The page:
How Many Years of English Do You Need?

Learn About the English Requirements for College Admissions

Reading a Book in Class
FatCamera / Getty Images

English is perhaps the only high school subject for which colleges almost universally require or recommend a full four years of study. The college admissions officers will expect you to have strong writing and reading skills since these are at the heart of college success whether you're an engineer or a history major. This is also why many colleges require students to take courses in writing as part of a general education requirement—strong writing and communication skills are important for nearly every major and career.

In fact, many high schools require students to take four years of English classes for exactly that reason.

Samples of Different English Requirements

Different colleges word their English requirements differently, but as the examples below illustrate, nearly all want to see four years of high school English:

  • Carleton College: The strongest applicants will have completed four years of English, and at a minimum the college wants to see three years of coursework with an emphasis on writing.
  • MIT: The institute wants to see applicants who have a strong academic foundation in high school that includes four years of English.
  • NYU: The university notes that the best prepared students have taken four years of English with an emphasis on writing.
  • Stanford: Stanford does not have any requirement for English preparation, but the university states that the best prepared applicants have completed four years of English with a significant emphasis on writing and literature.
  • UCLA: The university's admissions folks will be looking for four years of college preparatory English that include the reading of classic and modern literature along with frequent and regular writing. Like many schools on this list, UCLA doesn't want to see more than one year of ESL-type course work. 
  • Williams College: Williams has no absolute requirements for English study, but the admissions folks tend to admit students who have a distinguished record in a four-year sequence of English coursework. 

Notice that many of these colleges specifically emphasize writing-intensive English courses. There is no exact definition of what makes a high school English course writing-intensive, and your school may not have denoted their courses as such. If a large part of your high school English course was focused on developing writing techniques and style, it will probably count toward a college's writing-intensive course requirement.

English Requirement vs. Recommendation

It is also important to remember that, while many schools may "recommend" four years of English rather than "require" it, colleges look more favorably upon applicants who have met or exceeded the recommended guidelines. A strong high school record is the best indicator of your potential performance in college, and it almost always the most important part of your entire college application. Admissions officers are looking for students who challenge themselves in their coursework, not those who simply meet the minimum recommendations.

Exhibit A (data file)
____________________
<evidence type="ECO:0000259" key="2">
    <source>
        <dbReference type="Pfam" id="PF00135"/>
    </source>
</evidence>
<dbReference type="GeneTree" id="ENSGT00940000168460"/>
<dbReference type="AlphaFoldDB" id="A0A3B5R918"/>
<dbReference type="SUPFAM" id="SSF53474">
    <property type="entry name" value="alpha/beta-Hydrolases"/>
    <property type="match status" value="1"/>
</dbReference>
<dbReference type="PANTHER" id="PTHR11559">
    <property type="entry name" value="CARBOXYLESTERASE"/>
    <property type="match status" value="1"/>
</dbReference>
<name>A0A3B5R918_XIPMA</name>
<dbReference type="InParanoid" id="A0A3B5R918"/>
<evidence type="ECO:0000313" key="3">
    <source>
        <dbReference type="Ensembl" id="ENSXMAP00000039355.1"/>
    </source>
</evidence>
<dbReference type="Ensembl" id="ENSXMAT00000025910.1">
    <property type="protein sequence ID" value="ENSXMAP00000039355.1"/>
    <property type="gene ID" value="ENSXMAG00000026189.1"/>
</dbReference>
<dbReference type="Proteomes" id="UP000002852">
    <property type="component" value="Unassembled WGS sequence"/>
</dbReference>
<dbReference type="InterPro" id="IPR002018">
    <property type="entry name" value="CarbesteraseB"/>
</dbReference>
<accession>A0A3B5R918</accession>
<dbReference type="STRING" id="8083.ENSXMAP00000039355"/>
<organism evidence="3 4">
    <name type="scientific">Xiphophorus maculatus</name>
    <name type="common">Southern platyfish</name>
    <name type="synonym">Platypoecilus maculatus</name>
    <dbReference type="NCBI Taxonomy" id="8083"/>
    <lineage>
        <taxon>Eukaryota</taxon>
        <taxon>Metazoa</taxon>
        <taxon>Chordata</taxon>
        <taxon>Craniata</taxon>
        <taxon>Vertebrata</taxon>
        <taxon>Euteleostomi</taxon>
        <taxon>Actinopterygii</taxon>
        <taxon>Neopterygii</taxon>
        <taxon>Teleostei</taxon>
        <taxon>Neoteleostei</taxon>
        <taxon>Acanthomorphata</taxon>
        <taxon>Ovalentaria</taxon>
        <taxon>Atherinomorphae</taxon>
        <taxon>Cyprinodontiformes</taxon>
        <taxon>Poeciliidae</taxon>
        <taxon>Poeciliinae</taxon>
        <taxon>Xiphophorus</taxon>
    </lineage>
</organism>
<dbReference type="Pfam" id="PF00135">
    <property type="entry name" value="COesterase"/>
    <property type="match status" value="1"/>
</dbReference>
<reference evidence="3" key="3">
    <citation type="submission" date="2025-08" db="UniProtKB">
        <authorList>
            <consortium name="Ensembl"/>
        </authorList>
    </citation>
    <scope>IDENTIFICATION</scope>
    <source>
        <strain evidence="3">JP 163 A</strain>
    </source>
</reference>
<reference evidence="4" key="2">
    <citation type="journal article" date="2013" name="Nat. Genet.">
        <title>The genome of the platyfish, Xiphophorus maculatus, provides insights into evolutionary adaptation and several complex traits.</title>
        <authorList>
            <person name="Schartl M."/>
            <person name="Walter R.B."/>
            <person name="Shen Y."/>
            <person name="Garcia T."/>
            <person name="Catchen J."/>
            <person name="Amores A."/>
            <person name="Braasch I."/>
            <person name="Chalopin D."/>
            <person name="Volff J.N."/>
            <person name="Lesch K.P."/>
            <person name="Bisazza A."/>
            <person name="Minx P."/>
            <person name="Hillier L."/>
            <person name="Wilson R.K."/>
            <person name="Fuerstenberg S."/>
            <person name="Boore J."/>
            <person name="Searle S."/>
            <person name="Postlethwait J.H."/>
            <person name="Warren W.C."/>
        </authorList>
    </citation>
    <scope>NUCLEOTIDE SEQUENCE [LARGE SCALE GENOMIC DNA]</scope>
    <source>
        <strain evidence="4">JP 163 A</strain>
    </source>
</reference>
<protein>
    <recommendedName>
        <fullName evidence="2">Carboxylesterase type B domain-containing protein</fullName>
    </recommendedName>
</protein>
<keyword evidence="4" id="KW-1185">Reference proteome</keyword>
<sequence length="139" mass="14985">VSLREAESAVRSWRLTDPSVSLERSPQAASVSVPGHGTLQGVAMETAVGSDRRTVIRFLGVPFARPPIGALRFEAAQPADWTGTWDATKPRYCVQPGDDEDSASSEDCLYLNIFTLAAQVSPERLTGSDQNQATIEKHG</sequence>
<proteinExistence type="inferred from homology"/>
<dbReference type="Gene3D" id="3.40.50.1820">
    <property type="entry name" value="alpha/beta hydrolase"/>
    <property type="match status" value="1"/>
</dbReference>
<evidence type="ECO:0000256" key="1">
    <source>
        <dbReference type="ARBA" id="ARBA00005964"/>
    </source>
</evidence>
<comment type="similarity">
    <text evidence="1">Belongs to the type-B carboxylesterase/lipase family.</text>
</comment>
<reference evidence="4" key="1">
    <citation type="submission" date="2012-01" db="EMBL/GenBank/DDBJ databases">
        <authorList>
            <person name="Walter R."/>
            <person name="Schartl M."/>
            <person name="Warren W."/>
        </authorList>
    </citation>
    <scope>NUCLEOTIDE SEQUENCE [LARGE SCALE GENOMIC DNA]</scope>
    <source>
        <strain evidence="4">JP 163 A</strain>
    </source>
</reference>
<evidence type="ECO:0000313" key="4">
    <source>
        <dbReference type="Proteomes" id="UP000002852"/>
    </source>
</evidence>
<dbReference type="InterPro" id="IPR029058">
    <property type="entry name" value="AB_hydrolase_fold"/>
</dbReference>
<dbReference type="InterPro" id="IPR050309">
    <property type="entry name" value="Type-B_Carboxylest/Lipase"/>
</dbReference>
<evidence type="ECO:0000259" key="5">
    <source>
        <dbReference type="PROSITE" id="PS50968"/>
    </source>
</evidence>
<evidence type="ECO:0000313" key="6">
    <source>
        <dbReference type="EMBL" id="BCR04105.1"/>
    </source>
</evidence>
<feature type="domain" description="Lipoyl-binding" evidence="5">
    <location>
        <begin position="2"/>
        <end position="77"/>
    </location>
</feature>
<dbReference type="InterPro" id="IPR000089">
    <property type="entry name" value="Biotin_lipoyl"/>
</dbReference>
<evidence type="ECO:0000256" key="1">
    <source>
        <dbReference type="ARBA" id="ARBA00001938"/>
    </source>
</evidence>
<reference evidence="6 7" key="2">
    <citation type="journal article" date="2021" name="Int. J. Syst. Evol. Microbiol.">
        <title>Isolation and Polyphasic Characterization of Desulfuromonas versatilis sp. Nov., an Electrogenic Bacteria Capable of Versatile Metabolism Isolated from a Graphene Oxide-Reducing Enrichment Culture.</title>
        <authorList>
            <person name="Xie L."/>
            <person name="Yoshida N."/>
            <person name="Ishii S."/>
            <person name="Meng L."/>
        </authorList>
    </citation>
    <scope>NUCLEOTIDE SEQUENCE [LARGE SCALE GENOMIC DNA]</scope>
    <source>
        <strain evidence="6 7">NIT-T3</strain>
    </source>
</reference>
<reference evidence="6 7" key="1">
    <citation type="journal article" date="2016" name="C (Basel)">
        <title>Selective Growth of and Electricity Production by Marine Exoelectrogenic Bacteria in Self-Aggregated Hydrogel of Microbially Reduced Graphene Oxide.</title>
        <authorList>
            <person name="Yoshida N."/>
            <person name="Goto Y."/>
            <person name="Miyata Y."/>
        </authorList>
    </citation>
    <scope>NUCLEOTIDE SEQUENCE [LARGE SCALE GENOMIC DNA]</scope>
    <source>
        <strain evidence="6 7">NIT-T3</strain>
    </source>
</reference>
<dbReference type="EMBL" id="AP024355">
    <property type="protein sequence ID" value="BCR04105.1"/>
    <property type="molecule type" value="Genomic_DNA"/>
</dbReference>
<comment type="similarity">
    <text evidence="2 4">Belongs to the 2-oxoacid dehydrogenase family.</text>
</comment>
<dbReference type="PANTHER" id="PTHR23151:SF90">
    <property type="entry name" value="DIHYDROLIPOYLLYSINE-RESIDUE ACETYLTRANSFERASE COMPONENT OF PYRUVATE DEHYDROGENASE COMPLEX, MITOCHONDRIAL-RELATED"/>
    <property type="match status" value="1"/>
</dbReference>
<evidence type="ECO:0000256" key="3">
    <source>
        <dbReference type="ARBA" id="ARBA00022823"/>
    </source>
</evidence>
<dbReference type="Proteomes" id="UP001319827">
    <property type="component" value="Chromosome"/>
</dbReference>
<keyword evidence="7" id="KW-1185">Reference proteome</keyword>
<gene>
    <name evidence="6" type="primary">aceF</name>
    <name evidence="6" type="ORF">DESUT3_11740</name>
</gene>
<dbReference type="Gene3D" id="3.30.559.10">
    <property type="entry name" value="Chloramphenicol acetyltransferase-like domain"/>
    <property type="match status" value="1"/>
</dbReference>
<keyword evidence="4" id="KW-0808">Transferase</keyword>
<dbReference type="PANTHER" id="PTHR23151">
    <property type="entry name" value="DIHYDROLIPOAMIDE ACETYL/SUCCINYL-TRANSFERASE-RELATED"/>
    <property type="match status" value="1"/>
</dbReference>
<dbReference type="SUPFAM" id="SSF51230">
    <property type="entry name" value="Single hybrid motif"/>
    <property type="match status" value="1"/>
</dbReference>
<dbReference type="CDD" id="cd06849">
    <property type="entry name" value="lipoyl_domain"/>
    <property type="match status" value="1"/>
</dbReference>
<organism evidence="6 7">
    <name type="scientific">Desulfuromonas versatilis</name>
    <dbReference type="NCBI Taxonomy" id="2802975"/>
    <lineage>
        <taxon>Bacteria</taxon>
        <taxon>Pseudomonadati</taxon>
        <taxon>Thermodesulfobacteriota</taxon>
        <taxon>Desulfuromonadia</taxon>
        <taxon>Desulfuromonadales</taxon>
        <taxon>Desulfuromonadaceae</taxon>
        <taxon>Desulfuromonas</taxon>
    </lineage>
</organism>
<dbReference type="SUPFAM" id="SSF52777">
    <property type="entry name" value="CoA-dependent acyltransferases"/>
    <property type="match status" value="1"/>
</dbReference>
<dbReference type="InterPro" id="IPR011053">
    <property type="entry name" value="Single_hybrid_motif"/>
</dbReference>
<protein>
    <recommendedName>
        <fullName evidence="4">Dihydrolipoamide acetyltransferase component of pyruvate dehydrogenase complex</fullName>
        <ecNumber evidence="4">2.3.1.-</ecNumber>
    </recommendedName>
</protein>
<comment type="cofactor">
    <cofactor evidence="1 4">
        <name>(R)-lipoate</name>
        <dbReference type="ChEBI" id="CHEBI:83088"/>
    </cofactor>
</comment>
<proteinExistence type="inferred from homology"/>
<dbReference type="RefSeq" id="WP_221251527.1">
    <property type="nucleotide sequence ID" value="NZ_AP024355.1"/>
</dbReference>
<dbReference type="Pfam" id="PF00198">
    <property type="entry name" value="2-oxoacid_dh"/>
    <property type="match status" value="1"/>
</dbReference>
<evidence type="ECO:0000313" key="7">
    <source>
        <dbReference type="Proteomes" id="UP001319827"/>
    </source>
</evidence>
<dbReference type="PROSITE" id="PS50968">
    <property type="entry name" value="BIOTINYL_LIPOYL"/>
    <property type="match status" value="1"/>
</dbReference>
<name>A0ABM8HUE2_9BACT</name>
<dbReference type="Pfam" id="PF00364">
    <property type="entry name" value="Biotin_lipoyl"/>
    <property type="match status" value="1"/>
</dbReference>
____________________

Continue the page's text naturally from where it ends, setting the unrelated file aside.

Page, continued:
The table below summarizes the recommended or required English coursework for a range of colleges and universities.

SchoolEnglish Requirement
Auburn University4 years required
Carleton College3 years required, 4 years recommended (emphasis on writing)
Centre College4 years recommended
Georgia Tech4 years required
Harvard University4 years recommended
MIT4 years required
NYU4 years required (emphasis on writing)
Pomona College4 years recommended
Smith College4 years required
Stanford University4 years recommended (emphasis on writing and literature)
UCLA4 years required
University of Illinois4 years required
University of Michigan4 years required (at least 2 rigorous writing courses are recommended)
Williams College4 years recommended

Requirements for Non-Native Speakers of English

If you attended all four years of high school at an institution where all of the instruction was conducted in English, you will have fulfilled the English admissions requirement for most colleges.

This assumes you took an English class every year and those classes were not remedial. Thus, even if English is not your first language, you will have successfully demonstrated your proficiency without further testing. 

If your high school instruction was in a language other than English, you will most likely need to demonstrate your proficiency through standardized testing. One of the most common and popular options is the TOEFL, the Test of English as a Foreign Language. A good score on the TOEFL will be necessary to demonstrate that you have mastered English enough to succeed in college.

The TOEFL, however, is rarely the only option for proving that your English language skills are satisfactory. Many colleges and universities will also accept scores from the IELTS, International Language Testing System. Scores from AP, IB, ACT, and SAT exams are also used by some colleges to help them assess an applicant's language proficiency.

Sources:
Carleton College: https://www.carleton.edu/admissions/apply/steps/criteria/
MIT: http://mitadmissions.org/apply/prepare/highschool
NYU: https://www.nyu.edu/admissions/undergraduate-admissions/how-to-apply/all-freshmen-applicants/high-secondary-school-preparation.html
Stanford University: https://admission.stanford.edu/apply/selection/prepare.html 
UCLA: http://www.admission.ucla.edu/Prospect/Adm_fr/fracadrq.htm​ 
Williams: 
https://admission.williams.edu/apply/​